by Amy Gagnon
Romance, sentiment, and strict moral conscience characterized much of expressive life in New England during the 19th century. Attitudes toward death and mourning practices were particularly important elements in this Victorian age. A central belief was the concept of a “good death,” that is, to die in the home, among family, and with a clear Christian conscience. For the dying, it was a time to give advice to family members, be absolved of sins, say goodbye, and peacefully transition to the hereafter. This time was equally important for the living; it allowed them to wake and mourn the deceased in the home with other family members.
The advent of the Civil War in the mid-1800s transformed the ways people in the North handled the death and mourning of loved ones. Because so many Union soldiers died during the war—and died far from home— the problems associated with properly laying the dead to rest and making sense of the unprecedented scale of human loss had a profound impact on Connecticut’s way of life.
Although Connecticut was one of the smallest states in the Union, its size did not stop large numbers of men from enlisting in the Union army. The state mobilized 30 infantries (including 2 African American regiments), 5 artilleries (both light and heavy), and 2 cavalries. In all, approximately 55,000 Connecticut men went off to war. Troops from the state fought in almost every major and minor battle of the Civil War, and casualties numbered in the thousands. Many more died in confederate prisons or were executed by the Confederacy.
Bringing the Fallen Home
For those back in Connecticut, frequent funerals became a harsh reminder of the war’s toll. To add to the distress, death on the battlefield or far from home denied the deceased and their families the ideal of the good death. Oftentimes, families were not able to locate or identify the dead, and even when the deceased could be located, efforts to ship them home often failed. Still, many of the fallen were brought home. Trains transporting the dead were met at various stations throughout the state by crowds of hundreds, making once-private family grief a very public affair. For the Connecticut families that could afford to travel to recover their dead, the trip was often stressful. One Connecticut father remarked to a local newspaper that transporting his son’s remains from Washington, DC, to Winsted cost $125.00—almost $2,000 in today’s money—and the trip was not possible without “the personal attendance of some friend, and every step is attended by some incidental expense.”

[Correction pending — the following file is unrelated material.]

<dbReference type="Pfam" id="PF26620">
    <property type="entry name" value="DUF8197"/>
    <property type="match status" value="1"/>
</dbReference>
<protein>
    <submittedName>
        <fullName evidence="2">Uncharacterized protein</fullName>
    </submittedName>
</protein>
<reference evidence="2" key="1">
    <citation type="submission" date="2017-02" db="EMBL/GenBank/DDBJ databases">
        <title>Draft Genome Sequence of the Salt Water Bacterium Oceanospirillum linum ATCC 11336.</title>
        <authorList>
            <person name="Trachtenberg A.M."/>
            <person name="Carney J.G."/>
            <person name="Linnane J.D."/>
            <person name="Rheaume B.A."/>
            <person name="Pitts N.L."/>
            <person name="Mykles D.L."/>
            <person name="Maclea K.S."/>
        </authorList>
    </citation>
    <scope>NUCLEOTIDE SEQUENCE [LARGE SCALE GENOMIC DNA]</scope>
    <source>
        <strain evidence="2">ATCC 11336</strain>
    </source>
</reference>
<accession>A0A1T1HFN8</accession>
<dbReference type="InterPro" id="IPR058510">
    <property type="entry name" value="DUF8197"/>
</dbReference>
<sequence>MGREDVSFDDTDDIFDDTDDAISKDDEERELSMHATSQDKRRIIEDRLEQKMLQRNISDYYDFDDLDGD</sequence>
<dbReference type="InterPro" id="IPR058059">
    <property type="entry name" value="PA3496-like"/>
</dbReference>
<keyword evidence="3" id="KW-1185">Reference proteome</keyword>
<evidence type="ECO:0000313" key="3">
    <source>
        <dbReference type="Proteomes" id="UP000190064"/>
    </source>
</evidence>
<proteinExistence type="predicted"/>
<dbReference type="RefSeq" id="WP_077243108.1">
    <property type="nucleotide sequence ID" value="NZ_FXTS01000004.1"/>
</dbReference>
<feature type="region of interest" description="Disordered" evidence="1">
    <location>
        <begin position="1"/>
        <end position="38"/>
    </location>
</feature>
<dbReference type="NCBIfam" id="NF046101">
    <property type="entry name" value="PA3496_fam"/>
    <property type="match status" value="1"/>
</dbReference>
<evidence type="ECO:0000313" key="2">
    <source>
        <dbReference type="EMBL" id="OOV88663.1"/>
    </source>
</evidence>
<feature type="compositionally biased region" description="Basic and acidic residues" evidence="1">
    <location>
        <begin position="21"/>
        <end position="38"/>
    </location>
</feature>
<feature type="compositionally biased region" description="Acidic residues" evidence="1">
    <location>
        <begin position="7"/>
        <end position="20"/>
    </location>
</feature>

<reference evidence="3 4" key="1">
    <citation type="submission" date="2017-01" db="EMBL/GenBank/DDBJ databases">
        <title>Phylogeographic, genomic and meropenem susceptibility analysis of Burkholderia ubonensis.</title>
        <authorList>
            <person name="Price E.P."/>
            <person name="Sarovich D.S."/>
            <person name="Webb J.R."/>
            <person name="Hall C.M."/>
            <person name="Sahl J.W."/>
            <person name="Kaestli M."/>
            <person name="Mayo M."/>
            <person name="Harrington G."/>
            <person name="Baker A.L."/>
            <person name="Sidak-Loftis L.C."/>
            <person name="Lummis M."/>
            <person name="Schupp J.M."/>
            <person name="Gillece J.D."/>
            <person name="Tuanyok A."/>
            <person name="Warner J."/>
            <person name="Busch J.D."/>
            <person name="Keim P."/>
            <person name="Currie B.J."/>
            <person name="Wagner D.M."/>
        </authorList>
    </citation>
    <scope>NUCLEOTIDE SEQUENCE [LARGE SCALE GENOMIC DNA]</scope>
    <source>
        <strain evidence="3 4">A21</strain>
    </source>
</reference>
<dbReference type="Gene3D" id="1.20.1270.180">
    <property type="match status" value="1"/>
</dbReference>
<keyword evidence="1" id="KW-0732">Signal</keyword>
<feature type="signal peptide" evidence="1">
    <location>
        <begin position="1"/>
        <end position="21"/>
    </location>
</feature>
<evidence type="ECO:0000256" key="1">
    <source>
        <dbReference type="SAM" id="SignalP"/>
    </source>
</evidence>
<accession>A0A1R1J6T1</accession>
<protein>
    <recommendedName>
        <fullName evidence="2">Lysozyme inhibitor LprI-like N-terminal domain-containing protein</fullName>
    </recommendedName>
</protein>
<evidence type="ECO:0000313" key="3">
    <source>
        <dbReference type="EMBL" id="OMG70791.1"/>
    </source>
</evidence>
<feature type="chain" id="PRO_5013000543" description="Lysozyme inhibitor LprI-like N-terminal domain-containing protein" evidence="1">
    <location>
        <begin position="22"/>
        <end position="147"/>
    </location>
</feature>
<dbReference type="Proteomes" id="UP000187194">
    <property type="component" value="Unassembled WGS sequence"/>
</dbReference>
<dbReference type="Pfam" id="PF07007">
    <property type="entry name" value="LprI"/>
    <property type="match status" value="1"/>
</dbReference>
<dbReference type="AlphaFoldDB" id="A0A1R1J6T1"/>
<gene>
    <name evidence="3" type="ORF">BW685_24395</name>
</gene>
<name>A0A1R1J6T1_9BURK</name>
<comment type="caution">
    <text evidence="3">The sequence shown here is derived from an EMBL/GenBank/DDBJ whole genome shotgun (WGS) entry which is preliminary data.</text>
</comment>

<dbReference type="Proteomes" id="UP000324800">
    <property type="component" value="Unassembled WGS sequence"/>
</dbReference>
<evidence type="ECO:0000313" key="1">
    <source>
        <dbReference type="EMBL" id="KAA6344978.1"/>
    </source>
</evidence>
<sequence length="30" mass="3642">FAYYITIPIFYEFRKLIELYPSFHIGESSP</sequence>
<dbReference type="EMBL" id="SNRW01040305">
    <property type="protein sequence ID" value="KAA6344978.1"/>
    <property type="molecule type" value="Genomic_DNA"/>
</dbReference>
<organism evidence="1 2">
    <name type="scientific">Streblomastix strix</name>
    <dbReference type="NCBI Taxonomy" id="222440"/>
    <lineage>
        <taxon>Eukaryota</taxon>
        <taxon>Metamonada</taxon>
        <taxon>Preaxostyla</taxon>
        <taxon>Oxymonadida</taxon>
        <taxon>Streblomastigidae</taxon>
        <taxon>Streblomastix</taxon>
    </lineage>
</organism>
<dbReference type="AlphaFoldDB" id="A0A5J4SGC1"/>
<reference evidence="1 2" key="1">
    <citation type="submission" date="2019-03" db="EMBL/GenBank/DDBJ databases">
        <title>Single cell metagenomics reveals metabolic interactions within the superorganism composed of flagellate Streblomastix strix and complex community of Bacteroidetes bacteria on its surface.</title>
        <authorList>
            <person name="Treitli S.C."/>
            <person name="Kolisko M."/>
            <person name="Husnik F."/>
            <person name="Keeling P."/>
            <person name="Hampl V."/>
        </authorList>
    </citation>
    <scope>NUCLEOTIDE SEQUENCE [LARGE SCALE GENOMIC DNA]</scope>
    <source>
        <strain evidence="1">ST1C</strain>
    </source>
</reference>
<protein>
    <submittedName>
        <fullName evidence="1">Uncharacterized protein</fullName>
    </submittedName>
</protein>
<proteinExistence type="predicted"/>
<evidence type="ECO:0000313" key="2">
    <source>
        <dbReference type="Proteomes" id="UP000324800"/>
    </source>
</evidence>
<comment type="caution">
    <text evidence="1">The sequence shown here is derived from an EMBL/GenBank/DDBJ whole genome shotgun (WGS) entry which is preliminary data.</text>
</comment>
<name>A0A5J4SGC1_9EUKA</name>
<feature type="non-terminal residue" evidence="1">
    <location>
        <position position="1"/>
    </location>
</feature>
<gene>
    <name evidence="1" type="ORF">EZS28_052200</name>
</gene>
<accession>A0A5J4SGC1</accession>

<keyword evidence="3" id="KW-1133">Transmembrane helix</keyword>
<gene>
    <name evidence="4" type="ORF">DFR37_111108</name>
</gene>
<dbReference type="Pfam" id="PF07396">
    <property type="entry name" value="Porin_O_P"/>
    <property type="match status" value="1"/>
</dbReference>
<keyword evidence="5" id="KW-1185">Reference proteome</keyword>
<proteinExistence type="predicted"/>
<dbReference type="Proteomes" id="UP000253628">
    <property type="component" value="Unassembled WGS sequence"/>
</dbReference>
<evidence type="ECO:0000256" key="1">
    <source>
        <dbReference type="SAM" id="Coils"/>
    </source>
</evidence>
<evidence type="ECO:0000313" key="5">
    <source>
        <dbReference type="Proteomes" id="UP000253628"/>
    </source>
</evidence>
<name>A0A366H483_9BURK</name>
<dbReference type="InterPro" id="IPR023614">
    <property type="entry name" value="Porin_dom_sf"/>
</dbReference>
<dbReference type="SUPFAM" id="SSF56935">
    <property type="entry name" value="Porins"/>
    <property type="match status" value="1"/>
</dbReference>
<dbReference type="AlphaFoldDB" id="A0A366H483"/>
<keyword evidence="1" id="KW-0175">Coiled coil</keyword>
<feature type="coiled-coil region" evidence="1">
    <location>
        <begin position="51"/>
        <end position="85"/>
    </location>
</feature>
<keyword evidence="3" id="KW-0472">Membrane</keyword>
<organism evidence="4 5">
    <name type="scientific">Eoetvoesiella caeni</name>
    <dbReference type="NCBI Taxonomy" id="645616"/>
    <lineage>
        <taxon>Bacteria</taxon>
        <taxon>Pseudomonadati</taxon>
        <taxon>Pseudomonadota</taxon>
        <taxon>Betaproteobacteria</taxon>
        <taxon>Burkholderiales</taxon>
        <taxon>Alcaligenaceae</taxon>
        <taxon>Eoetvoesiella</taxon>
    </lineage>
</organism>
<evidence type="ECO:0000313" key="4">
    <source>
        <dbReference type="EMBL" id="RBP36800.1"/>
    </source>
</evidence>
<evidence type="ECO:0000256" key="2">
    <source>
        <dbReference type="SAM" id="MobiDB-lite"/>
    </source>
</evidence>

Until 1864, General Ulysses Grant was lenient about permitting civilians to enter battlefields to retrieve their dead to bring them home for burial. As long as this practice did not hinder troop movement, families were allowed to search for their lost loved ones. Connecticut newspapers often reported—along with locations—“Rolls of Missing Men,” long lists of the dead for family members. After the Battle of Antietam family members and undertakers from all over Connecticut met on the battlefield, where they conducted over 200 funerals for the Connecticut troops killed there. Likewise, Connecticut families traveled to the battlefields of Fredericksburg, Chancellorsville, Gettysburg, and the Wilderness to retrieve their dead. It can be difficult for noncombatants today to grasp the impact such direct encounters with the war’s carnage had upon the citizenry.